When we think about it, most of the traditions of worship involve the five elements of nature – Agni (fire), Vayu (air), Prithvi (earth), Akash (space) and Jala (water). Our physical body, throbbing with life is also composed of these five elements. In the world we live in, experiencing the human connection with nature is a luxury of sorts. Sometimes, taking a step back to celebrate nature can be a spiritual experience too. I feel this is the relevance of the Pancha Bhoota Sthalas.
What are the "Pancha Bhootha Sthalas"? My first encounter of the term was though a brief travelogue. It mentioned about five ancient temples of Shiva each built for his manifestation as one of the five elements of nature. Wow! The whole concept caught my imagination and had me curious. Two years after reading about the them and quite a bit of planning later, I was lucky to visit these wonderful temples. This blog is my attempt to share my experience in a fashion that will be useful for similar experience seekers. All these temples are geographically located within the Deccan Plateau- one in Andhra Pradesh and four in Tamil Nadu. The image below will introduce you to the temples and the elements they represent:
In this write up, I run you by my experience, the legends, some finds and a bit of practical travel tips. I cover one temple at a time. Both natural and supernatural, there are phenomenon to experience beyond nature at these divine spots. If this sort of trip is your thing, our explorer team has also created a detailed travel package for your perusal too. We start at the watery world of Thiruvanakaval in Tiruchirappalli.
Also known as Thiruvanaikoil, Jambukeswaram, Jambu Linga and Appu (Water in Tamil) Linga, this place is the abode of the Pancha Bhoota Shiva Linga representing water. The sanctum of Jambukeswara has an underground water stream which in spite of pumping water out, it is always filled with water.
While the gopuram looks simple and unassuming, the grandeur of the main complex will make you stop in your tracks. The exquisite sculpture work of pillars, ceilings and walls is as good as any temple in South India.
As we walk further, it appears that the sanctum sanctorum is located almost underground. It is interesting to note the unusually small entrance of the sanctum, measuring only 4ft by 2.5 ft (we discuss the story below). The lighting with only oil lamps inside the Garbha Griha (where the Appu lingam is located) gives a completely mystic and divine feel.
While the priest does the puja, we can see flowing water oozing out of the ground and hear a gurgling sound. It appears as an underground spring that flows at the foot of the Linga. One cannot stop but wonder:
Did they install the linga knowing that the spring was there? Is it intelligent architecture or divine mystery? Not much is known. Either way, it continues to mesmerize humanity for thousands of years!
Here, Goddess Parvati is worshiped as Akhilandeswari (the goddess who gained knowledge). Unlike other Shiva temples, Akhilandeswari’s radiant idol is installed facing east opposite Shiva. Read on as we explore the legends of this temple and share travel information:
For Hindus only
This temple is the abode of the Pancha Bhoota Shiva Linga representing the element: water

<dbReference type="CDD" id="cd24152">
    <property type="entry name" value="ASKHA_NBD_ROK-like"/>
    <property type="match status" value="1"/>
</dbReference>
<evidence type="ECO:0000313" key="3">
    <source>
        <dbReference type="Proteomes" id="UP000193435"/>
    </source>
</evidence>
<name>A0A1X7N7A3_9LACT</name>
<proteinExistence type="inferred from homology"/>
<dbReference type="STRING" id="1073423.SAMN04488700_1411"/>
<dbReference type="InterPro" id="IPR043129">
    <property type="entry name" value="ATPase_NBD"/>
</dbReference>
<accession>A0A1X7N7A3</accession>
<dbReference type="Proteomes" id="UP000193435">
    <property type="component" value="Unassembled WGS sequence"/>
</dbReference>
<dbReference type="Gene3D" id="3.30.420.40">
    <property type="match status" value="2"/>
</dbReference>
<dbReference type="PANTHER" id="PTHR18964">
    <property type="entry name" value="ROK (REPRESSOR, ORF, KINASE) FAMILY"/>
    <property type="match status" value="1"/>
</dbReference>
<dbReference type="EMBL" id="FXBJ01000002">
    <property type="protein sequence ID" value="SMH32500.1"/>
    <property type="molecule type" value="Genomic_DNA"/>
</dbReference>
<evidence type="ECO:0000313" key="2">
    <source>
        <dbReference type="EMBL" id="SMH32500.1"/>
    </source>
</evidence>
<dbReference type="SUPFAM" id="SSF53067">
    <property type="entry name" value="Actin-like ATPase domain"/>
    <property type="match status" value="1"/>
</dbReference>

Tickets: For a Darshan close to the Garbha Griha, you might have to buy a ticket for special darshan. Camera INR 30 and Video INR 200.
Timings: Open from 6 AM to 1 PM and 4 PM to 9 PM.
Visit Duration: 2 hours
Myths apart, the temple’s history goes beyond a thousand years. In fact, the temple’s foundations were laid during Chola king Kochenkannan’s time, who ruled around 1st -2nd Century A.D. This means the temple is at least 1800 years old!
The noon puja is not to be missed when the priest dresses up like a woman to worship lord Jambukeshwara, in a symbolic recreation of goddess Akhilandeshwari’s puja. Another peculiarity is the unusually small entrance of the sanctum, measuring only 4ft by 2.5 ft
The temple is located in Tiruchirapalli (Trichy) which is well connected by rail and air. It is located 3 km north of Rock Fort and very close to Srirangam temple. If you exit from the Vellai Gopuram side of Srirangam, you could even walk up to the temple.
Official website: Click here
Why is the temple entrance so small? What is this unique ritual with the priest dressed as a woman during noon? We explore the stories
It is fascinating how these names, legends and myths came about. Here, we have a story which explain many of the unique rituals and settings in this temple.
One legend talks about Parvati’s penance for Lord Shiva in the Jambu forest (explains the name Jambukeshwara). It is said that she fashioned a lingam out the holy waters of cauvery. Lord Shiva appeared gave Upadesa (divine knowledge) giving the goddess the name Ahkilandeswari. As Lord Shiva is the Guru here, the idols are installed opposite each other and no thiru Kalyanam (marriage) is conducted in the temple. The noon puja, with priest dressed as a woman is a symbolic recreation of goddess Akhilandeswari’s puja.
As for the small entrances, interestingly, the legend is with shared another Pancha Bootha temple – Sri Kalahasthi. We detail the quirky myth in the next section. Read on!
The main deity of this temple, Srikalahasthiswara is a Vayu Linga (linga made of element air). Notwithstanding its mention in historic texts, the flicking flame in the sanctum all year round is a miraculous indicator of the presence of Vayu (Air) and the temple’s significance.
The temple of Kalahastheeswara is among the most impressive Shiva temples in India. Placed between two mountains and a river, the location awe-inspiring. The architectural brilliance on top of it makes it legendary. The temple is carved out of the side of a stone hill. The huge white lofty gopurams (120 ft high) add to the magnificence. While the initial structure was created by the Pallavas (5th century), the Cholas (10th century) and the Vijayanagara (16th century) kingdoms have contributed with their architectural brilliance to make the current structure.